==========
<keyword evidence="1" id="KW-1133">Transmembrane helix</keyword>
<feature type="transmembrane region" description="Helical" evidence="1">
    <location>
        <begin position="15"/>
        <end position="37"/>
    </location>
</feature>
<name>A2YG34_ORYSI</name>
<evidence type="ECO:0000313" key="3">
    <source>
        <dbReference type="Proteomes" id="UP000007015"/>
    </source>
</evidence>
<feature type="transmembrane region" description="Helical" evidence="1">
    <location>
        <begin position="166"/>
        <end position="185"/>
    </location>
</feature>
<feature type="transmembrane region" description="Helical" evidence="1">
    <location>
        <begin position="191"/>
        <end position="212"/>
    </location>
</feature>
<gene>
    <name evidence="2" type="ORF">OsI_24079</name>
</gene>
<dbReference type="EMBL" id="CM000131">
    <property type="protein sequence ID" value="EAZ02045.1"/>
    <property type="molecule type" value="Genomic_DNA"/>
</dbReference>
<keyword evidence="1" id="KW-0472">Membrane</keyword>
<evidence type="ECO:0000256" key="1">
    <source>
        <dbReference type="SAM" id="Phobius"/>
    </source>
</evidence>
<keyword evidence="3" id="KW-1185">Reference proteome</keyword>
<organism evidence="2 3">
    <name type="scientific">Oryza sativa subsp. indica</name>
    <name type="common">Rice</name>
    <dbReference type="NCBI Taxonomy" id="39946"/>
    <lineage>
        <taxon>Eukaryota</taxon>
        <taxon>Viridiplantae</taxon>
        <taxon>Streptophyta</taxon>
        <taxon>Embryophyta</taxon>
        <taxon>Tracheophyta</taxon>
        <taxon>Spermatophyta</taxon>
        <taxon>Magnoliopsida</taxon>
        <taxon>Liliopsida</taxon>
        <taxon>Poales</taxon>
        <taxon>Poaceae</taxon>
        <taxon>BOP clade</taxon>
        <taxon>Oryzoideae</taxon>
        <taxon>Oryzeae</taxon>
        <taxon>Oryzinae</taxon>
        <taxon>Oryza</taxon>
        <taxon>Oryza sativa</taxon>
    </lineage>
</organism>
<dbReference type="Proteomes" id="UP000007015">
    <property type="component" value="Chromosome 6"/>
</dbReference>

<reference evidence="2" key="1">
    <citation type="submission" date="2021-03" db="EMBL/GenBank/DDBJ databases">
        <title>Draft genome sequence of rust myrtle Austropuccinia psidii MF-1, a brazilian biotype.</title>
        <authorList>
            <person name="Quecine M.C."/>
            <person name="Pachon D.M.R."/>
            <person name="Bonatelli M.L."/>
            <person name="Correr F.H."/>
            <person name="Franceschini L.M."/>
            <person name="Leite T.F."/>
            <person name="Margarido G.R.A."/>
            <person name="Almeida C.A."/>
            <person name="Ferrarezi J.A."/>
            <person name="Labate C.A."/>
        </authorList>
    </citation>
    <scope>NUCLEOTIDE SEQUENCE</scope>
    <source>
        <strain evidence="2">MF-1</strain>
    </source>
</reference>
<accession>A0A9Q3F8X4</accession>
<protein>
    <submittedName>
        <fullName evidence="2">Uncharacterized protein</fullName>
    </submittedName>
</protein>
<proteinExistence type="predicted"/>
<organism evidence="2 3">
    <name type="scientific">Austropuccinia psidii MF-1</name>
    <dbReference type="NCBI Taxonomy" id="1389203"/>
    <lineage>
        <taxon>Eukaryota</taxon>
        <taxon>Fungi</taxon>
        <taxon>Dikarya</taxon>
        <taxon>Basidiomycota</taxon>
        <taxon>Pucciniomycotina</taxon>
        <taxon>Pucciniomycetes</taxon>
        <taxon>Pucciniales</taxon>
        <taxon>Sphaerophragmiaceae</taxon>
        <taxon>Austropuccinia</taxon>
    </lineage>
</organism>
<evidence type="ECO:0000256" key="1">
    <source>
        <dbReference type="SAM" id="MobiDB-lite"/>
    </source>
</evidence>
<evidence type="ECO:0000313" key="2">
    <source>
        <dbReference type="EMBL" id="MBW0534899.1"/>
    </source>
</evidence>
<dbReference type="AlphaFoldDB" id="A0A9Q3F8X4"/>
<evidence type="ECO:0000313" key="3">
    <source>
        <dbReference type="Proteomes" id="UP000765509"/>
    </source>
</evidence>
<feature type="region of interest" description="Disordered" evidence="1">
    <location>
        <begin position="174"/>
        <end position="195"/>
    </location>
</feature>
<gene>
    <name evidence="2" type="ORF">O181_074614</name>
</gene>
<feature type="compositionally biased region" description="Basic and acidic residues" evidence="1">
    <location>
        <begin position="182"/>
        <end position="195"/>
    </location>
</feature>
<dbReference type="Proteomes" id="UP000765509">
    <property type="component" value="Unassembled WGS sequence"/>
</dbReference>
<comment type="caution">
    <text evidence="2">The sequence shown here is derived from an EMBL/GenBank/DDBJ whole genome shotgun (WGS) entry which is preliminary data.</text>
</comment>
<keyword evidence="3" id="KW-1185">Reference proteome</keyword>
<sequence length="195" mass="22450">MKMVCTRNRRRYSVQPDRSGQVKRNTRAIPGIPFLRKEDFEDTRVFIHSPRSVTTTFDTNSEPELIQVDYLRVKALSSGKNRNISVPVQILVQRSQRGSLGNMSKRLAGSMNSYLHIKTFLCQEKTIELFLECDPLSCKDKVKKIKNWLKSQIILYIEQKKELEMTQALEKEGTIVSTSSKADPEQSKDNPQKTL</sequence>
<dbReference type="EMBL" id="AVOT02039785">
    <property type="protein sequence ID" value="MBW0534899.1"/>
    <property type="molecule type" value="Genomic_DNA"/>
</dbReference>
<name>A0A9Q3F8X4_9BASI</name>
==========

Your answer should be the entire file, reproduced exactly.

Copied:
<keyword evidence="1" id="KW-1133">Transmembrane helix</keyword>
<feature type="transmembrane region" description="Helical" evidence="1">
    <location>
        <begin position="15"/>
        <end position="37"/>
    </location>
</feature>
<name>A2YG34_ORYSI</name>
<evidence type="ECO:0000313" key="3">
    <source>
        <dbReference type="Proteomes" id="UP000007015"/>
    </source>
</evidence>
<feature type="transmembrane region" description="Helical" evidence="1">
    <location>
        <begin position="166"/>
        <end position="185"/>
    </location>
</feature>
<feature type="transmembrane region" description="Helical" evidence="1">
    <location>
        <begin position="191"/>
        <end position="212"/>
    </location>
</feature>
<gene>
    <name evidence="2" type="ORF">OsI_24079</name>
</gene>
<dbReference type="EMBL" id="CM000131">
    <property type="protein sequence ID" value="EAZ02045.1"/>
    <property type="molecule type" value="Genomic_DNA"/>
</dbReference>
<keyword evidence="1" id="KW-0472">Membrane</keyword>
<evidence type="ECO:0000256" key="1">
    <source>
        <dbReference type="SAM" id="Phobius"/>
    </source>
</evidence>
<keyword evidence="3" id="KW-1185">Reference proteome</keyword>
<organism evidence="2 3">
    <name type="scientific">Oryza sativa subsp. indica</name>
    <name type="common">Rice</name>
    <dbReference type="NCBI Taxonomy" id="39946"/>
    <lineage>
        <taxon>Eukaryota</taxon>
        <taxon>Viridiplantae</taxon>
        <taxon>Streptophyta</taxon>
        <taxon>Embryophyta</taxon>
        <taxon>Tracheophyta</taxon>
        <taxon>Spermatophyta</taxon>
        <taxon>Magnoliopsida</taxon>
        <taxon>Liliopsida</taxon>
        <taxon>Poales</taxon>
        <taxon>Poaceae</taxon>
        <taxon>BOP clade</taxon>
        <taxon>Oryzoideae</taxon>
        <taxon>Oryzeae</taxon>
        <taxon>Oryzinae</taxon>
        <taxon>Oryza</taxon>
        <taxon>Oryza sativa</taxon>
    </lineage>
</organism>
<dbReference type="Proteomes" id="UP000007015">
    <property type="component" value="Chromosome 6"/>
</dbReference>

<reference evidence="2" key="1">
    <citation type="submission" date="2021-03" db="EMBL/GenBank/DDBJ databases">
        <title>Draft genome sequence of rust myrtle Austropuccinia psidii MF-1, a brazilian biotype.</title>
        <authorList>
            <person name="Quecine M.C."/>
            <person name="Pachon D.M.R."/>
            <person name="Bonatelli M.L."/>
            <person name="Correr F.H."/>
            <person name="Franceschini L.M."/>
            <person name="Leite T.F."/>
            <person name="Margarido G.R.A."/>
            <person name="Almeida C.A."/>
            <person name="Ferrarezi J.A."/>
            <person name="Labate C.A."/>
        </authorList>
    </citation>
    <scope>NUCLEOTIDE SEQUENCE</scope>
    <source>
        <strain evidence="2">MF-1</strain>
    </source>
</reference>
<accession>A0A9Q3F8X4</accession>
<protein>
    <submittedName>
        <fullName evidence="2">Uncharacterized protein</fullName>
    </submittedName>
</protein>
<proteinExistence type="predicted"/>
<organism evidence="2 3">
    <name type="scientific">Austropuccinia psidii MF-1</name>
    <dbReference type="NCBI Taxonomy" id="1389203"/>
    <lineage>
        <taxon>Eukaryota</taxon>
        <taxon>Fungi</taxon>
        <taxon>Dikarya</taxon>
        <taxon>Basidiomycota</taxon>
        <taxon>Pucciniomycotina</taxon>
        <taxon>Pucciniomycetes</taxon>
        <taxon>Pucciniales</taxon>
        <taxon>Sphaerophragmiaceae</taxon>
        <taxon>Austropuccinia</taxon>
    </lineage>
</organism>
<evidence type="ECO:0000256" key="1">
    <source>
        <dbReference type="SAM" id="MobiDB-lite"/>
    </source>
</evidence>
<evidence type="ECO:0000313" key="2">
    <source>
        <dbReference type="EMBL" id="MBW0534899.1"/>
    </source>
</evidence>
<dbReference type="AlphaFoldDB" id="A0A9Q3F8X4"/>
<evidence type="ECO:0000313" key="3">
    <source>
        <dbReference type="Proteomes" id="UP000765509"/>
    </source>
</evidence>
<feature type="region of interest" description="Disordered" evidence="1">
    <location>
        <begin position="174"/>
        <end position="195"/>
    </location>
</feature>
<gene>
    <name evidence="2" type="ORF">O181_074614</name>
</gene>
<feature type="compositionally biased region" description="Basic and acidic residues" evidence="1">
    <location>
        <begin position="182"/>
        <end position="195"/>
    </location>
</feature>
<dbReference type="Proteomes" id="UP000765509">
    <property type="component" value="Unassembled WGS sequence"/>
</dbReference>
<comment type="caution">
    <text evidence="2">The sequence shown here is derived from an EMBL/GenBank/DDBJ whole genome shotgun (WGS) entry which is preliminary data.</text>
</comment>
<keyword evidence="3" id="KW-1185">Reference proteome</keyword>
<sequence length="195" mass="22450">MKMVCTRNRRRYSVQPDRSGQVKRNTRAIPGIPFLRKEDFEDTRVFIHSPRSVTTTFDTNSEPELIQVDYLRVKALSSGKNRNISVPVQILVQRSQRGSLGNMSKRLAGSMNSYLHIKTFLCQEKTIELFLECDPLSCKDKVKKIKNWLKSQIILYIEQKKELEMTQALEKEGTIVSTSSKADPEQSKDNPQKTL</sequence>
<dbReference type="EMBL" id="AVOT02039785">
    <property type="protein sequence ID" value="MBW0534899.1"/>
    <property type="molecule type" value="Genomic_DNA"/>
</dbReference>
<name>A0A9Q3F8X4_9BASI</name>